Switzerland’s ‘tighter regulations’, yes that’s a term that looks out of place when put together with Switzerland, have apparently failed to deter investors and hedge funds from increasing their standing in Zurich. The $24 billion Swiss hedge fund industry will be experiencing some heavy inflows this year after going through a dry spell last year. A good ten hedge funds will be opening shop in Switzerland this year, after none showed interest in the country last year.
Finally bending to the harsh criticism on lax regulation and lack of transparency, the Swiss authorities have been revamping their laws to make them compliant with European Union’s regulations. The stricter rules have attracted new investors now, probably under the belief that they will receive more protection under the new laws.
Earlier, there was some speculation that the tighter regulations will scare off investments which is understandable as the country is known for hiding all kinds of shady assets. It would be a test for Swiss investors to prove their worth without the relaxation of tax evasion. The new tax laws have introduced greater scrutiny which has made it harder to commit fraud. Moreover, the new hedge funds will likely give serious competition to the existing stakeholders in the industry which will help in crushing the weaker ones who have relied heavily on lax tax laws.
The new hedge funds are expected to increase the size of Swiss hedge fund industry to $32 billion, raising $8 billion in the process of opening new funds. The Swiss hedge fund industry is small compared to the $415 billion that are managed by the entire continent. Swiss pension fund Swisscanto and insurance company Suva have decided to increase their investments in single hedge funds which is good news for growth in hedge fund industry but bad for the fund of hedge funds, a $175 billion sector in Switzerland. Assets managed by fund of hedge funds have fallen from the high of $275 billion since the financial crisis.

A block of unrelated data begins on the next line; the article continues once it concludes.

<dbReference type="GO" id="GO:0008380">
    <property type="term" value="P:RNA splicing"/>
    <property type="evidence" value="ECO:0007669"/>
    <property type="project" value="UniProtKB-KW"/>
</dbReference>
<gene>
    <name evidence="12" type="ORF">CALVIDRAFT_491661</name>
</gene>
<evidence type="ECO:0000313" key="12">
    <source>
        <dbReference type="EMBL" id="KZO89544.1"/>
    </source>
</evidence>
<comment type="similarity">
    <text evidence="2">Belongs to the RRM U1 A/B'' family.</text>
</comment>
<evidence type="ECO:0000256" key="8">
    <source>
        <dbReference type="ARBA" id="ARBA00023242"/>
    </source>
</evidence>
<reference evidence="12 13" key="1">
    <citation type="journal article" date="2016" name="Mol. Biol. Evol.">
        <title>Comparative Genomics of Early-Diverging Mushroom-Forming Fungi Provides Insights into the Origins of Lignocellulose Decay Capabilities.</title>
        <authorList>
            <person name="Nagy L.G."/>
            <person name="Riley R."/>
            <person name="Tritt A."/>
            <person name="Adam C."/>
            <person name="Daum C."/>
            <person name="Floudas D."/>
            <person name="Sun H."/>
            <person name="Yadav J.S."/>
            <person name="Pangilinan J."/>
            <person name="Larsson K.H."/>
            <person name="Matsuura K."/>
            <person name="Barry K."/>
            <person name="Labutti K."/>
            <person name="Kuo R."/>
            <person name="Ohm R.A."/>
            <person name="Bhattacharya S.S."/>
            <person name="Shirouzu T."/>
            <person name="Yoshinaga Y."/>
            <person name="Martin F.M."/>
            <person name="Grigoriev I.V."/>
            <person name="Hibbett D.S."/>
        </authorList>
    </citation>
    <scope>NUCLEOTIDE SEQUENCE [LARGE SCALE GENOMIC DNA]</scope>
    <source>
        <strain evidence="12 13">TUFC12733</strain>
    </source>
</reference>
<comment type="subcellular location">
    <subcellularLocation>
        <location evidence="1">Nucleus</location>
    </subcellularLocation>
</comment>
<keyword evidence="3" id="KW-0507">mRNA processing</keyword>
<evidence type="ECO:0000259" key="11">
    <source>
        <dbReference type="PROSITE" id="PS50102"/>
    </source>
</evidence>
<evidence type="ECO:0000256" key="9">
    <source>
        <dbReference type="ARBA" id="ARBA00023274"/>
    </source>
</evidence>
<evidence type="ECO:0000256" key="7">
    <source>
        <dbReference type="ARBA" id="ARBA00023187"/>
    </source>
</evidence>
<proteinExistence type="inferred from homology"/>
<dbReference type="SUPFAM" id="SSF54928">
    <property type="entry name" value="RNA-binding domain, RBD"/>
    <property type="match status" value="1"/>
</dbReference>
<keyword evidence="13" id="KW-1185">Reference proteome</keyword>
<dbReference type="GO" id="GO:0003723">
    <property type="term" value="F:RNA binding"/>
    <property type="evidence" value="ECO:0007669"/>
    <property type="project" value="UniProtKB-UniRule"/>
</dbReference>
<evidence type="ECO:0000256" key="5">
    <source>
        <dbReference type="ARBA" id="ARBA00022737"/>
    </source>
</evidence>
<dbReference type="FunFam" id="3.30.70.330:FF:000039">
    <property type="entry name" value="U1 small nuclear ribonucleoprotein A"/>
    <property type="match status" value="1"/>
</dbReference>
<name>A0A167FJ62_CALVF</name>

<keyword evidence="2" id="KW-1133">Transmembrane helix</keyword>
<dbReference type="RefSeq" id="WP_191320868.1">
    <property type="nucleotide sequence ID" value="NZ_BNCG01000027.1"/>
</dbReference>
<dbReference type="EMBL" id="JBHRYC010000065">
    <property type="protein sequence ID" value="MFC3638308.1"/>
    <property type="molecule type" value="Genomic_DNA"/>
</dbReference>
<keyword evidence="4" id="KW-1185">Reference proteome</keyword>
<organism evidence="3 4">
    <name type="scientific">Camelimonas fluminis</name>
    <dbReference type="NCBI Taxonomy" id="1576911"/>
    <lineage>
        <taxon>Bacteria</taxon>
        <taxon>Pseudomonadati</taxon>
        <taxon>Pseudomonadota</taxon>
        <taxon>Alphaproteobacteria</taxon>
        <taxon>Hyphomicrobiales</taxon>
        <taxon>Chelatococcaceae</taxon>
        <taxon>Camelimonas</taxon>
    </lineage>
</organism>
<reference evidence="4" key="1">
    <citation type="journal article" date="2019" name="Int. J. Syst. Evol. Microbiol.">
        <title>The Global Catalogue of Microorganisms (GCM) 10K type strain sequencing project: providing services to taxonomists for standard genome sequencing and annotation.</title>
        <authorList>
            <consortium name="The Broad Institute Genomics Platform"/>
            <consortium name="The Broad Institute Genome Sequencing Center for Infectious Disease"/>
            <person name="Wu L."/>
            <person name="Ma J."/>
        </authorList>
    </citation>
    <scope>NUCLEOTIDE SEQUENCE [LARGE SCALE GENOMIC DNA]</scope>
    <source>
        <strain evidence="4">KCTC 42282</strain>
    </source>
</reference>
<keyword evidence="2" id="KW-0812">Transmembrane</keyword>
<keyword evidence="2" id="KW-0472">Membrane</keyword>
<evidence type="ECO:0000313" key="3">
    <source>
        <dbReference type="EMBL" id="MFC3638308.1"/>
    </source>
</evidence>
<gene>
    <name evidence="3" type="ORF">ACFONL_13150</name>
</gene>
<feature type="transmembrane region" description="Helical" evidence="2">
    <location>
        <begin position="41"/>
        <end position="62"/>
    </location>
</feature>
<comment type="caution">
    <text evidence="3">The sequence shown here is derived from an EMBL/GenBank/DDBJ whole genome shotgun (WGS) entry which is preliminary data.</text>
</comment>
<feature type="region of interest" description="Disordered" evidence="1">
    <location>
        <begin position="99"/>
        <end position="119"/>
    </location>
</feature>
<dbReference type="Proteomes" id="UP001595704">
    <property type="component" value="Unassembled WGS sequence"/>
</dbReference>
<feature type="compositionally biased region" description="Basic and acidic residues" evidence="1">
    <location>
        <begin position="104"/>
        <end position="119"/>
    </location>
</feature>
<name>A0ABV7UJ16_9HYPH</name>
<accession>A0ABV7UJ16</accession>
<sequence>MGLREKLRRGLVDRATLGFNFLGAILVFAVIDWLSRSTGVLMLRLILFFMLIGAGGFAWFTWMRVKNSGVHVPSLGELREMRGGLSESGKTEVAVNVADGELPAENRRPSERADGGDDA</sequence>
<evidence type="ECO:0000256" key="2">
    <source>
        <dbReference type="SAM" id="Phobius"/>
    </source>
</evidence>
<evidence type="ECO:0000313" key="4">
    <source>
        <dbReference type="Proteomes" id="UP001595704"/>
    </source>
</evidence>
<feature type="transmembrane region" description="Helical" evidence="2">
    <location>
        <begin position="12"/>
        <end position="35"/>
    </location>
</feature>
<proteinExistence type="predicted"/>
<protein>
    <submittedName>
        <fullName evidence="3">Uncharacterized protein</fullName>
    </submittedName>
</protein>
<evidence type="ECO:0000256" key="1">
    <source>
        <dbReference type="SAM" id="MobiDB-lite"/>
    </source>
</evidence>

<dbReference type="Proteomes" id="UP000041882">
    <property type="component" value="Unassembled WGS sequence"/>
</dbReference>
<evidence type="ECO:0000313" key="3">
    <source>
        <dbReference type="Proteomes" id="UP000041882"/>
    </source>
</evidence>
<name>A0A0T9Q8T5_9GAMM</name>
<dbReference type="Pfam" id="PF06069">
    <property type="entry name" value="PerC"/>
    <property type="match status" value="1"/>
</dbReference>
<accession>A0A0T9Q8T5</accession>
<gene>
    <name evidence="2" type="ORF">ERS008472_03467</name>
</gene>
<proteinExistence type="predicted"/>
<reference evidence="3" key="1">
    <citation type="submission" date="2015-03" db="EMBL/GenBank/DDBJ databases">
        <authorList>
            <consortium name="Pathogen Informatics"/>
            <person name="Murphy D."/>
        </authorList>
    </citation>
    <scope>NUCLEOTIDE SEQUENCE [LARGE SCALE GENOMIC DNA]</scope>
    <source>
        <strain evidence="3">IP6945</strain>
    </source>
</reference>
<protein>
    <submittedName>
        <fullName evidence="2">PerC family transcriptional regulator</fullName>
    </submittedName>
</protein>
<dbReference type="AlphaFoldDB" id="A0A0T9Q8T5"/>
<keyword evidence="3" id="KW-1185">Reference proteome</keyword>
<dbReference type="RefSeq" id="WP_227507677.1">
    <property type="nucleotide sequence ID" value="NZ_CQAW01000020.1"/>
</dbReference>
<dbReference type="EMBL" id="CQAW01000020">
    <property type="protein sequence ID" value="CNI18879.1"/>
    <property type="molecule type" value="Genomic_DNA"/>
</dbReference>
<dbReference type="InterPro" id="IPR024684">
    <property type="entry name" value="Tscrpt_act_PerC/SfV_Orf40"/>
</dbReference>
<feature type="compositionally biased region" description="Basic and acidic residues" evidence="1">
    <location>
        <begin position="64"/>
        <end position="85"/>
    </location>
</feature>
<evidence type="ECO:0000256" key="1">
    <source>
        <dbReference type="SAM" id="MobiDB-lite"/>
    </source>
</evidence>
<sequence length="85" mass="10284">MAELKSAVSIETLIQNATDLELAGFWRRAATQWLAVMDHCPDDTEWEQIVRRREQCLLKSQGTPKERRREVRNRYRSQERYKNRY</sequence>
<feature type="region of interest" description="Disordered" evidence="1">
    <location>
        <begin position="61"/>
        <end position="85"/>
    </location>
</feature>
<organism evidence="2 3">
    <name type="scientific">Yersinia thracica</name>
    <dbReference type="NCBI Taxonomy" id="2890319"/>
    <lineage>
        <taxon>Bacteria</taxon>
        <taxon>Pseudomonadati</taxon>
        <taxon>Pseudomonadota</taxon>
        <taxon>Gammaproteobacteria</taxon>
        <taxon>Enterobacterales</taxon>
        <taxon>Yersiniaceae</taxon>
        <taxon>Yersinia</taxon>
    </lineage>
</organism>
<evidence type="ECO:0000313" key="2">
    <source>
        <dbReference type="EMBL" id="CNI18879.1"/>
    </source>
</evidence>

Those who have been interested in opening new funds include Deepak Gulati, ex-JPMorgan Chase trader and James Berger from B1 Capital. James Berger has previously worked at GLG Partners, an affiliate of MAN GROUP PLC (LON:EMG) (PINK:MNGPF).
As some oxygen goes into Switzerland’s sooted banking and economic system, not only does it get less easier for tax evaders to go about their business, but it also gives a chance of transparent investing and banking to trend in a country which has previously had a very grim reputation.
H/T Jonathan Shazar FINalternatives